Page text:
NBA, players agree on urgency but little else after six-hour meeting
Top officials from the NBA, union met for the second time since the lockout started
They aren't any closer on the financial issues, but both agreed to end the p.r. war
The two sides agreed to meet more often and focus on avoiding cancellations
NEW YORK -- "It's good that we're meeting."
Those were the carefully chosen words NBA deputy commissioner Adam Silver used multiple times when asked about Wednesday's six-hour collective bargaining session with representatives from the players' union. Addressing a small group or reporters outside Manhattan's Lowell Hotel, Silver and commissioner David Stern were not inclined to offer many more details.
"We're not going to get a deal done unless we spend time together and that's progress unto itself given how infrequently we have met since the lockout began," Silver said. "It's difficult to characterize the meeting other than there is no question both sides want to avoid missing games, or missing training camp for that matter. Everyone was very engaged today. We discussed virtually everything that was on the table. And there was an agreement that we need to continue meeting and pick up the pace."
Minutes earlier, union president Derek Fisher delivered a similar message.
"We didn't waste a lot of time at all," Fisher said. "But we still have a lot of work to do and that's what we are going to focus on. As a group, we agreed to continue to focus on getting the deal done and try and stay away from the verbal jabs and the back-and-forth and really try to remain focused on the deal points. It's not in anyone's best interest to get into what happens in the meetings from here on out. There is too much to go through to try and come out of meetings saying what did and didn't happen. Things seem to get spun out of control either by us or by them."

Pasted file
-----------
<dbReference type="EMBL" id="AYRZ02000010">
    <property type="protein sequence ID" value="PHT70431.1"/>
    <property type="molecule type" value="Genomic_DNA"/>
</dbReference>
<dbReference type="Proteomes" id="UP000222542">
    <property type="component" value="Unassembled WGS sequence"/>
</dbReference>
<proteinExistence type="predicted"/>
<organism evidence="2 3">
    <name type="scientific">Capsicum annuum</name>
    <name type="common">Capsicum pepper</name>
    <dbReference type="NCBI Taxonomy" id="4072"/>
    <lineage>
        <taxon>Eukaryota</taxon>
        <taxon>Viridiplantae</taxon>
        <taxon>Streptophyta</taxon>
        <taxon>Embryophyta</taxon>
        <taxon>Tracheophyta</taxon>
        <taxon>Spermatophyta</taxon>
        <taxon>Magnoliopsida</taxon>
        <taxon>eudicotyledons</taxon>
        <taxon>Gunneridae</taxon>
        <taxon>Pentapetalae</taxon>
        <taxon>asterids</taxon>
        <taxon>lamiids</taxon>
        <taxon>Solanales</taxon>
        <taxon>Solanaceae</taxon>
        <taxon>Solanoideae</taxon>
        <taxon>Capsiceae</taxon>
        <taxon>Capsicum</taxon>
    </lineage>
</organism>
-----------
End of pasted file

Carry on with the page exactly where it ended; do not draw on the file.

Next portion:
If the NBA and the union agreed on one thing Wednesday, it was this: The p.r. war has to stop. From Stern insinuating that the players were not well-informed on the issues, to one side tossing out facts and figures the other side quickly disputes, to discussing the optimism or pessimism of getting a deal done in time to salvage a season on an almost daily basis, the rhetoric has spun out of control. Even Stern's salary (is it $23 million? $15 million? $9 million?) and vacation schedule had become fodder for players on Twitter.
The days of negotiating through the media are over, declared Stern, Silver and Fisher. Fine. But on several occasions, three of the most influential men involved in the negotiations were given opportunities to portray Wednesday's meeting in a positive light, to offer millions of fans the slightest glimmer of hope.
Each time, they passed.
Even with Stern, Silver and Fisher primarily using vague statements and speaking in clichés, it didn't take a genius to realize the league and the union are still nowhere. Consider: Fisher was asked whether the union's position on the economic issues had changed significantly.
"I wouldn't say there is a change in either side in our approach or ideologically," Fisher said. "We're in the same place. We're where we have always been in terms of certain components."
That's bad because the same place is no place. There are lots of things the NBA and the union can agree on. On economics, they don't. And until the Grand Canyon-sized gap between what the owners want the players to give up (a $7.6 billion reduction in salaries over the next six years) and what the players are willing to sacrifice ($630 million over six years) is bridged, there can't be any significant progress. And Fisher's comments suggest the financial issues are still significant obstacles that they are nowhere closer to getting around.
There will be more meetings, of course. Neither side would say when or where but both spoke of a growing sense of urgency to work something out.
"We're not apart on an agreed urgency to get a deal done," Silver said. "We're not apart on a need to avoid missing games and we're not apart on the agreed impact [a lockout] will have, not just on our teams and our players but the communities in which they operate as well."
Said Fisher, "From this day forward we're going to make a greater effort to put the time in to get this deal done. There won't be any other discussion of how, why, when, where. No one else's is going to know. We're going to get the work done."
There will likely be fewer people doing the work, too. At least in the room. Six people were involved in Wednesday's bargaining session --Stern, Silver and Spurs owner Peter Holt representing the league, and Fisher, union executive director Billy Hunter and attorney Ron Klepner representing the players -- a small number Stern indicated was helpful in negotiations.
The pressure will be on them. Thanks to the surge of interest in the NFL, the NBA's labor dispute has flown under the radar. But training camps are scheduled to open in less than a month. Stern said he was not ready to set any deadlines, but by mid-September the league will have to start talking about cancelling preseason games. Progress needs to be made, quickly.
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